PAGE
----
Two moments in particular of our time together stand out for me: the image of harmony offered by Elder Charles Wood, and Dr. Joy Philip’s image, “it’s in your hands.”

Elder Wood spoke last night of an urgent need to teach succeeding generations to live in harmony. If we can’t live in harmony with nature, he asked, what good is development? If, however, we learn to live in harmony with nature, then we’ll also learn to live in harmony with each other. So, as we work together to see Jesus through intercultural eyes, what might harmony look like?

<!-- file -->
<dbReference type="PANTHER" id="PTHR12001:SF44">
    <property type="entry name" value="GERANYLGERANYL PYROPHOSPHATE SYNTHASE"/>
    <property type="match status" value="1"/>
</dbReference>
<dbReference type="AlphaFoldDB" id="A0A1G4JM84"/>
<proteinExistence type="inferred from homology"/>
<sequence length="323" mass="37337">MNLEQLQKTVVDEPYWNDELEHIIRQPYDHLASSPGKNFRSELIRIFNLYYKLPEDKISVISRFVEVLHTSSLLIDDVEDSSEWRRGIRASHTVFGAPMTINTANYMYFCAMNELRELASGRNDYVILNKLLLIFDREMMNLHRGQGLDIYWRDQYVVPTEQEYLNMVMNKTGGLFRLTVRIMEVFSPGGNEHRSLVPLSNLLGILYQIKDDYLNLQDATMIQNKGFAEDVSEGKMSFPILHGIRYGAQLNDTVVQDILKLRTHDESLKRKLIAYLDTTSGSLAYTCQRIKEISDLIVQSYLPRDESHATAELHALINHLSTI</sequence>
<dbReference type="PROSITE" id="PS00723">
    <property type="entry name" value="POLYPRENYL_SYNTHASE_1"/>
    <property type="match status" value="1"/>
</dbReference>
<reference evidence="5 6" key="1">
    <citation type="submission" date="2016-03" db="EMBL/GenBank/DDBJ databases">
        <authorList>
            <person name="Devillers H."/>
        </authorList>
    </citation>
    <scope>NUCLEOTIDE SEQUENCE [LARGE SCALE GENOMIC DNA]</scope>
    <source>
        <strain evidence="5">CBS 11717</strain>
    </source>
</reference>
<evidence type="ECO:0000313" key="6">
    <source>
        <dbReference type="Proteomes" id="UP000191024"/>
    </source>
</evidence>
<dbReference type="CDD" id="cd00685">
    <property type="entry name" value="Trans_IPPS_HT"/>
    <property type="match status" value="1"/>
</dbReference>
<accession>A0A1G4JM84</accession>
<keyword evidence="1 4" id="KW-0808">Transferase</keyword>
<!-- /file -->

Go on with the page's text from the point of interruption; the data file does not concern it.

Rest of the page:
For a couple of years, I sang in Camrose United Church’s choir. Now, for a second year, I’m singing in a musical production by Bashaw Community Theatre—which, as a thriving partnership between Bashaw United Church and the community is, I think, one model of active harmony. I, a baritone, get to sing a duet with an alto. Our voices are different, and so are the characters we play. Hers is hesitant, mine is grumpy. She begins the song, and I interrupt her brusquely. As she continues to sing, I get in sync with her. She sings a bit; I sing in response and let go of my grumpiness. Then we’re able to sing in unison. Before long we’re singing the same words and with different notes from our own lines. And our characters are transformed.